Raise your hand if you took a ride with Uber or Lyft this week.  Now ask someone who is not able to drive a car how much they rely on these services.  Americans love the convenience which app-based workers provide; we also love the prices, which seem very reasonable.

Now raise your hand if you drive for one of the Transportation Network Companies or Delivery Network Companies.  The workers who perform these “gigs” also report a high degree of satisfaction with their work – “I’m my own boss!”  “I work when I want, and don’t work when I don’t want.” 

Finally, raise your hand if you are a small business owner who doesn’t have the resources to maintain a throng of W-2 employees, but needs a much more nimble, flexible and “on demand” workforce.  Business owners have come to rely on independent contractors to fill in the gaps when customer demand is high.

So, workers, consumers and businesses love the gig economy.  Sadly, just because an idea is good, does not mean that it will be embraced by policy makers in our federal, state and local governments.  Much criticism has been leveled at this business model, primarily focusing on the alleged exploitation of workers and adverse impact on tax revenue.

The U.S. Chamber of Commerce recently published a comprehensive report on the gig economy, authored by my Partner, Tammy McCutcheon, and a superstar Associate Attorney with our firm, Alex MacDonald.  The report explores the depths of the gig economy, including a romp through the history of contractor law, a detailed definition of exactly what the gig economy entails, and an analysis of criticisms of the gig economy.  The report also delves into current government regulation of this sector of our economy, and the threats those regulations pose to the entire gig model.  Finally, the report evaluates various options for a more balanced and realistic approach to addressing the potential challenges presented by this new business model.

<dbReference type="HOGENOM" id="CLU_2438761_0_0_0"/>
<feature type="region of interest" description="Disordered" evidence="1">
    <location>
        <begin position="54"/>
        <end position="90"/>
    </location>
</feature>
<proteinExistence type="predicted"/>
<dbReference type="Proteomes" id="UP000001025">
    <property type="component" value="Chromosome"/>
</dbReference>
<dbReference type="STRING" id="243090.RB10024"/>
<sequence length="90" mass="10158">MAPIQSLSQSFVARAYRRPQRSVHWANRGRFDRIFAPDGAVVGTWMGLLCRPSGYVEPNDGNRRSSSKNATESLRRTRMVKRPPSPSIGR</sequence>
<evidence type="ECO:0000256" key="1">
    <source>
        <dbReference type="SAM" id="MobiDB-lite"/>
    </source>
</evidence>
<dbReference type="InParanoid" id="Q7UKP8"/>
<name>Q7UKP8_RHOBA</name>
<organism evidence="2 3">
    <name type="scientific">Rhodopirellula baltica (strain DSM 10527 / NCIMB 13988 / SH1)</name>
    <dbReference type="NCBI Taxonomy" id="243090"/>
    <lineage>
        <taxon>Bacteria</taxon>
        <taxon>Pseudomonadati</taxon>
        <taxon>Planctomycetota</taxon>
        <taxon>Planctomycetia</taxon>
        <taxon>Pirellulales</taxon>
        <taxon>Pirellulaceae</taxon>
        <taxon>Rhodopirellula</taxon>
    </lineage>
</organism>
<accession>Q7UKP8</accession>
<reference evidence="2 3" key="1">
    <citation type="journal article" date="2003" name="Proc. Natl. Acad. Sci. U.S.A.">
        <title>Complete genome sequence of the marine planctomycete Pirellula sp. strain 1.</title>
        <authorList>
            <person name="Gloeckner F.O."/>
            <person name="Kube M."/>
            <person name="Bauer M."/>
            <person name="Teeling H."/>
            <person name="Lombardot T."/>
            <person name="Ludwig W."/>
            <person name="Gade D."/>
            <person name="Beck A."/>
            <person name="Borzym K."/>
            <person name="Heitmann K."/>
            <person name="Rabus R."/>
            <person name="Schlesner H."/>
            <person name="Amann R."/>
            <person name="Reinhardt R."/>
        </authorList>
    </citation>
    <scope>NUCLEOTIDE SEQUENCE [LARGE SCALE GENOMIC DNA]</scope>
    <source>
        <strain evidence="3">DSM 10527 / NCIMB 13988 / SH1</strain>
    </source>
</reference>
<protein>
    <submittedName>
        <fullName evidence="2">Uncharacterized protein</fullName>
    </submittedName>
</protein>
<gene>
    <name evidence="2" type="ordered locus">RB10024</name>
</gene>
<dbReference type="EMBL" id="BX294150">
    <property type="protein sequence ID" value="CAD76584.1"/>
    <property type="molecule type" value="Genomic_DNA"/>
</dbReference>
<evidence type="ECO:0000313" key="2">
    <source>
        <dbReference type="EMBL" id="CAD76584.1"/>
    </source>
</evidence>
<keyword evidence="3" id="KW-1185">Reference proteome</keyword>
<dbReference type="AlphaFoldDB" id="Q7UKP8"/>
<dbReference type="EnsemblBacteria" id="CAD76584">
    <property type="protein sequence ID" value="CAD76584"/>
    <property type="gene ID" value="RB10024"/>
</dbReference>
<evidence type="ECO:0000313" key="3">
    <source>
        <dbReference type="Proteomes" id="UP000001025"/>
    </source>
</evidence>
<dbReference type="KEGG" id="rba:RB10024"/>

Two things are certain – the gig economy is here to stay, and government efforts to regulate this growing sector of our society, our workplaces, and our daily lives will continue to expand.  The Chamber’s Report provides a roadmap for addressing the important issues which are presented by the gig economy.

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Bruce Sarchet is a shareholder with Littler, a member of the firm’s Workplace Policy Institute, and a resource on California’s new independent contractor law, AB 5.